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Grim topics indeed, but it served well enough to get a grasp on Meira’s character. Cassius followed her from behind as their conversation dwindled down, his gaze briefly caught by the swishing and swaying of her tail before being redirected back to his surroundings. She considered herself one step above mercenaries, so she disdained the idea of monetizing her violence for a private group’s interest. She thought little of treasure hunters too, so she wasn’t someone entirely driven by profit at the risk of her own life. Her work pertained towards slaying monsters that would prove a problem for the local populace, or in patrolling such wretched places like these in order to provide some form of protection for the living and dignity to the dead.

Fundamentally, a decent sort. He supposed if she wasn’t, he’d have been lead to an alleyway and gutted by now. Or just knocked unconscious and shipped off to a slave merchant.

That was enough to send a message then.


The translucent window emerged once more, and he glided through the messages from C and Slime that he had missed. Nothing of importance, and nothing that he would be able to change now. Oh well.

The Adventurer’s Guild exists, and Meira, the woman I left with, is part of them. Slimes are categorized as monsters, but are thought of as useful for cleaning up corpses. The city’s name is Neir, the country’s name is Cethaim. King Selm is the top of the hierarchy, and nobles manage territories beneath him. There are no ongoing wars of note. A convenient excuse for our appearance here is a ‘teleportation’ spell. You can make money as a treasure hunter in ‘dungeons’ here or pick up odd jobs as an adventurer, but if both of you finished school, you would likely be able to get a job inside the city.

Also, my name is Cassius.
To: C, Slime

He pressed 'send', and in that moment, as the High Elf wiped away the screen, something stuck out to him. It wasn't something in the air, nor something that he could hear, and certainly not something that stuck out to him as something he could see, but rather...an anomaly. The presence of something misplaced, even here amongst the destitute and decrepit. Nothing more, perhaps, than just a bad feeling, except a weighty enough impression that his golden eyes turned towards a lump of nondescript garbage piled up in the space between two half-collapsed shacks.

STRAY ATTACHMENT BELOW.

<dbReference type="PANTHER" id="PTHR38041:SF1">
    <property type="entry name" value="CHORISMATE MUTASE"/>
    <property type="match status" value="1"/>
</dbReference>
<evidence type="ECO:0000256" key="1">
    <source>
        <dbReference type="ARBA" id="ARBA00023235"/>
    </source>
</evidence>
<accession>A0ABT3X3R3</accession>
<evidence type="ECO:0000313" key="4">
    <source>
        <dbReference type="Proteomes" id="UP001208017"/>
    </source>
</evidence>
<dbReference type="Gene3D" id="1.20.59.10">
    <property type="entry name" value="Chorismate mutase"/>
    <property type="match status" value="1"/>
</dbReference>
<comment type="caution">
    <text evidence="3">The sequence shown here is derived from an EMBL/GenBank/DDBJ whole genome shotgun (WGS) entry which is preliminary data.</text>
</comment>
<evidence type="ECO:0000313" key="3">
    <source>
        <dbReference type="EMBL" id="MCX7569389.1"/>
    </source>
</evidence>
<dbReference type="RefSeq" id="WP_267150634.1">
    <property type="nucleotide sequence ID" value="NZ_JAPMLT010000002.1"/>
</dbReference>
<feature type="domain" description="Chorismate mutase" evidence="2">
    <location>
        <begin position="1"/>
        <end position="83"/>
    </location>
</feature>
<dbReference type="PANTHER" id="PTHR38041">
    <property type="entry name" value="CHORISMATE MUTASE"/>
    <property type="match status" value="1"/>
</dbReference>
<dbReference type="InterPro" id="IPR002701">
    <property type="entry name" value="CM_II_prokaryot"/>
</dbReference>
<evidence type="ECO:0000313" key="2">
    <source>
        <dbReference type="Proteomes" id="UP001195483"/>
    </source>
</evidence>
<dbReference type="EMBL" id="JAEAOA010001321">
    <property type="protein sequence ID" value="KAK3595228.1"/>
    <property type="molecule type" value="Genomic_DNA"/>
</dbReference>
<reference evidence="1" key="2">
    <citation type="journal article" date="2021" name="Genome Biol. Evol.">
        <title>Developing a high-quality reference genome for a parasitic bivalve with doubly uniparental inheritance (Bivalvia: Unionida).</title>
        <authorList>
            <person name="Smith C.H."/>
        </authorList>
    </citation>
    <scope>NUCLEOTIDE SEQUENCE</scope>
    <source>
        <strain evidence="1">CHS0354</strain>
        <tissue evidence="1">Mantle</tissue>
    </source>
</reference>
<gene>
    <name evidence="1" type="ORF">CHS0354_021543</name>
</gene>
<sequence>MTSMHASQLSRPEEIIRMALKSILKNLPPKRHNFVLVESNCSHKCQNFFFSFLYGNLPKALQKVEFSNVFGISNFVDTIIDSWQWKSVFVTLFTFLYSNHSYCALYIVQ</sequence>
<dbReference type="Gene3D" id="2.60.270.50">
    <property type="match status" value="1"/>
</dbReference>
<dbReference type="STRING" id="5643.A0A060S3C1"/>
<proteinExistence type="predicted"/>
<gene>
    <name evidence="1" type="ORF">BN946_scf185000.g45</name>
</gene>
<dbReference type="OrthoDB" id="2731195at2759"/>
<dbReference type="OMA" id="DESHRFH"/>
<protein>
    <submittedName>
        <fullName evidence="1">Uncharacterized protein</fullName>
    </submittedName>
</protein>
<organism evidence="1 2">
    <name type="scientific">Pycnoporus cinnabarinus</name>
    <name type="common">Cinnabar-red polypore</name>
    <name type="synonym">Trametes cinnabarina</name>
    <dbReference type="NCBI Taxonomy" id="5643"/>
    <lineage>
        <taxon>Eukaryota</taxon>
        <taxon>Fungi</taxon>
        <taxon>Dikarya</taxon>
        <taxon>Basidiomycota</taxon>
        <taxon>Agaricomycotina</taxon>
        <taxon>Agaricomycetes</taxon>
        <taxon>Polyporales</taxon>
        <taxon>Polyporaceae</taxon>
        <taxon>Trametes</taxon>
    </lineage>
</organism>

He kicked the pile, and the mess spread out further. The carcasses of cooked vermin, scraps of decayed vegetables, rags too soiled and damaged to be worth even cleaning. A litany of trash designed to be too disgusting to interact with, but organic enough that the vermin would take care of it so that you didn't need to.

And within the pile laid a package of something, wrapped up in a leather of unknown origin and bound with a thick cordage that seemed to suck up the orange light of the afternoon.

"Does this count?"


It was a creature designed with murder in mind, a great wolf formed from shadow and mist, cleaving through the air with a bladed tail while shards shot out in rapid succession, so powerful that they sunk in the dirt entirely.

And it spoke too, a thoughtful rasp that didn’t match its savage attacks.

“Adapa,” Otis spoke, springing up from the dive-roll he executed to avoid the arrows, “record.”

The Door remained present, a perpetual escape route that would be a death sentence for any enemies to enter, and his Personal Barrier would ensure that he’d be able to absorb at least a few hits if he had to. Information, then, was what he wanted. The arcane tome opened up beside him, burning with that heatless flame, as Hildegunde’s own bullet cracked through the air.

“Only if we leave,” the Strigidae replied, chambering his firearm with ensorcelled bullets. “Watch your eyes.”

The trigger was pulled, and essence-imbued steel flew through the air, the heat generated by air friction triggering a particular reaction mid-flight as it exploded in a blinding flash of light. It was only a distraction, a pause that’d allow him to break up the flow of combat as he aimed his gun skywards next, sending a second bullet upwards past the canopy. That one exploded too, a burst of brilliance to serve as a signal.

“Best to surrender now!” he called out to the shadow-wolf. “Wouldn’t take much longer for Alto to arrive. And amongst the student population, there’s at least ten who have Ethos specialized in hunting and tracking, so it’s a waste of effort to try escaping.”

Lies, all of them.

If conflict could be won with empty threats though, that would be for the best.


He was beginning to see what it was then. The Guild existed as a job board, perhaps similar to Upwork or Craigslist, while adventurers were fundamentally freelancers whose trade generally involved violence or travel. Adventurers leveraged the reputation of the Guild in order to get work, while the Guild got a cut of the profits in return. No doubt, there was some sort of vetting service at play, and perhaps more famous adventurers would find themselves working directly for specific employers, but that’d be the gist of it. In the meanwhile, those who eschewed from working with the Guild were still considered adventurers, but spent their time more as treasure hunters, digging through ruins for the gold of dead kings or the like. He had heard of treasure hunters breaking into pyramids; greed and sacrilege were commonalities of humanity, after all.